VERDICT: High Diagnostic Accuracy for Coronary CT in NSTEACS
New data show early coronary CT angiography (CTA) can accurately rule out coronary stenosis in patients presenting with non-ST-segment elevation acute coronary syndrome (NSTEACS), potentially sparing some from subsequent invasive testing and admission.
The negative predictive value (NPV) of CTA to rule out coronary artery stenosis of at least 50% was 90.9% (95% CI, 86.8% – 94.1%).
NPV was not influenced by patient characteristics or clinical-risk profile, and most false-negative results were in patients who had a single stenosis in small side branches with a luminal diameter of 2.5 mm or less.
The positive predictive value of CTA was 87.9%, sensitivity was 96.5%, and specificity was 72.4%.
The analysis, described as the largest CTA study in NSTEACS to date, was published today in the February 11 issue of Journal of the American College of Cardiology.
“The findings of the VERDICT trial suggest that, in patients with NSTEACS, coronary CTA can be conducted within 2 h of clinical diagnosis to quickly identify patients in whom invasive evaluation will be futile,” the authors conclude.
For those found with no significant coronary artery disease (CAD), the strategy could also “reduce the duration of antithrombotic medications and reduce the number of interhospital transportations, which are a major cost in the logistics of handling these patients,” senior author Klaus Kofoed, MD, DmSc, Rigshospitalet, University of Copenhagen, told theheart.org | Medscape Cardiology.
“For the patients where you do find significant coronary artery disease on the CT, I predict that there will be a lot of benefit to be had on the procedural planning of the revascularization,” he said.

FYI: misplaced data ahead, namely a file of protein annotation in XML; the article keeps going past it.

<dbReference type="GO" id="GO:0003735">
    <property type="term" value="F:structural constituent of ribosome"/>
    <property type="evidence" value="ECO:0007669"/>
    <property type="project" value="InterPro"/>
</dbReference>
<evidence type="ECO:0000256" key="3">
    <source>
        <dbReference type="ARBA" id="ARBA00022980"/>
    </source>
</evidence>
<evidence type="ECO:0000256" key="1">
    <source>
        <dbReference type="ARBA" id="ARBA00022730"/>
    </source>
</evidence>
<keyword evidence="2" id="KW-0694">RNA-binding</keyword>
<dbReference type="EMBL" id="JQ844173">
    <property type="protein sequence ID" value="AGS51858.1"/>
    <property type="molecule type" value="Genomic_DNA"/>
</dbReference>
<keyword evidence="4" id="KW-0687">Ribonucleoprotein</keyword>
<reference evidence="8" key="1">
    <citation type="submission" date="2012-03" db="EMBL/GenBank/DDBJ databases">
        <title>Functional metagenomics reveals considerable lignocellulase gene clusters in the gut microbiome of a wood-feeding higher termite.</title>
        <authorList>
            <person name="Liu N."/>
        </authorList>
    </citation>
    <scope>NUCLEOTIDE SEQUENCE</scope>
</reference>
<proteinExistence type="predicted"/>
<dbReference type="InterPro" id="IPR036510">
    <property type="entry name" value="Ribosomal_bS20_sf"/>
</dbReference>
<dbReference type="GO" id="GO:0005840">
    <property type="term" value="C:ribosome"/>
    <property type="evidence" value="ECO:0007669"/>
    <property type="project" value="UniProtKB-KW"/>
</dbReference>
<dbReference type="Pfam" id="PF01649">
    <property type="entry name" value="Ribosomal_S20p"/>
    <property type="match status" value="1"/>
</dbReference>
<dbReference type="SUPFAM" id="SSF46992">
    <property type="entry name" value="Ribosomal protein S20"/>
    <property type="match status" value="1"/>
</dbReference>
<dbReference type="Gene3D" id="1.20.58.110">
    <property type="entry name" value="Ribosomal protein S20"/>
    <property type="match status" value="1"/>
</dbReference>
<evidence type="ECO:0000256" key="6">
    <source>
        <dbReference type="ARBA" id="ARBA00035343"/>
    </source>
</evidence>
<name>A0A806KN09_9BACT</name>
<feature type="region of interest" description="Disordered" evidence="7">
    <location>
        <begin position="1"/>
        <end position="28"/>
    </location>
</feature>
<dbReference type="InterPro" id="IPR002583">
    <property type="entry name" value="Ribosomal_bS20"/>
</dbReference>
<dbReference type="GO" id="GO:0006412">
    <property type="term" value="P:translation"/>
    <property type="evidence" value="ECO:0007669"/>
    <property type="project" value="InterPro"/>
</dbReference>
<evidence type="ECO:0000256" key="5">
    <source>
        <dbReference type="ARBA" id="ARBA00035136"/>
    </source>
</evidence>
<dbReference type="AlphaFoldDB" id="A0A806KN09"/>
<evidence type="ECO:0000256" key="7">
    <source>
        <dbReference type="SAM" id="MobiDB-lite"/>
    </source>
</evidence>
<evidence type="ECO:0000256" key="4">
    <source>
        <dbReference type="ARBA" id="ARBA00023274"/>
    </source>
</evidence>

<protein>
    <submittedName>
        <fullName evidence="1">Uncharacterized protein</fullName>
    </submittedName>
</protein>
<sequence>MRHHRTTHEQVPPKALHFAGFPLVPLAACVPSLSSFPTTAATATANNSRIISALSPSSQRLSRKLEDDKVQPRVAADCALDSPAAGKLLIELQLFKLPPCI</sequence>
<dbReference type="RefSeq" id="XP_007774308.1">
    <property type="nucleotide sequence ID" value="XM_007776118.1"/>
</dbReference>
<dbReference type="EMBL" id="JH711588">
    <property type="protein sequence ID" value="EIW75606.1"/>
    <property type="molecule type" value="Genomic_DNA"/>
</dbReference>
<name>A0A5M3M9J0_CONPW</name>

Current guidelines favor invasive angiography as the primary diagnostic test for patients with ACS, whereas coronary CTA is reserved for those with chest pain who have an intermediate pretest likelihood of CAD.
The recommendations are based on early moderately sized ACS studies using 64-row CT in low-risk cohorts, whereas VERDICT patients were high risk and most were evaluated using 320-detector CT, Kofoed observed.
The VERDICT investigators previously reported that very early angiography within 12 hours of NSTEACS diagnosis did not improve 5-year clinical outcomes compared with standard angiography within 48 to 72 hours.
The new preplanned analysis included 1023 of the 2147-patient randomized cohort who underwent an additional coronary CTA exam prior to angiography. All patients had at positive troponin or ischemic electrocardiographic changes at baseline, and 67% had at least one stenosis on invasive angiography.
“This is really a big step forward because the tendency was always to think that coronary CTA is really only for patients with a low pretest likelihood. Well here, even in a cohort with high pretest likelihood, coronary CT angiography still performs very accurately,” Stephan Achenbach, MD, Friedrich-Alexander-University Erlangen-Numberg, Germany, told theheart.org | Medscape Cardiology.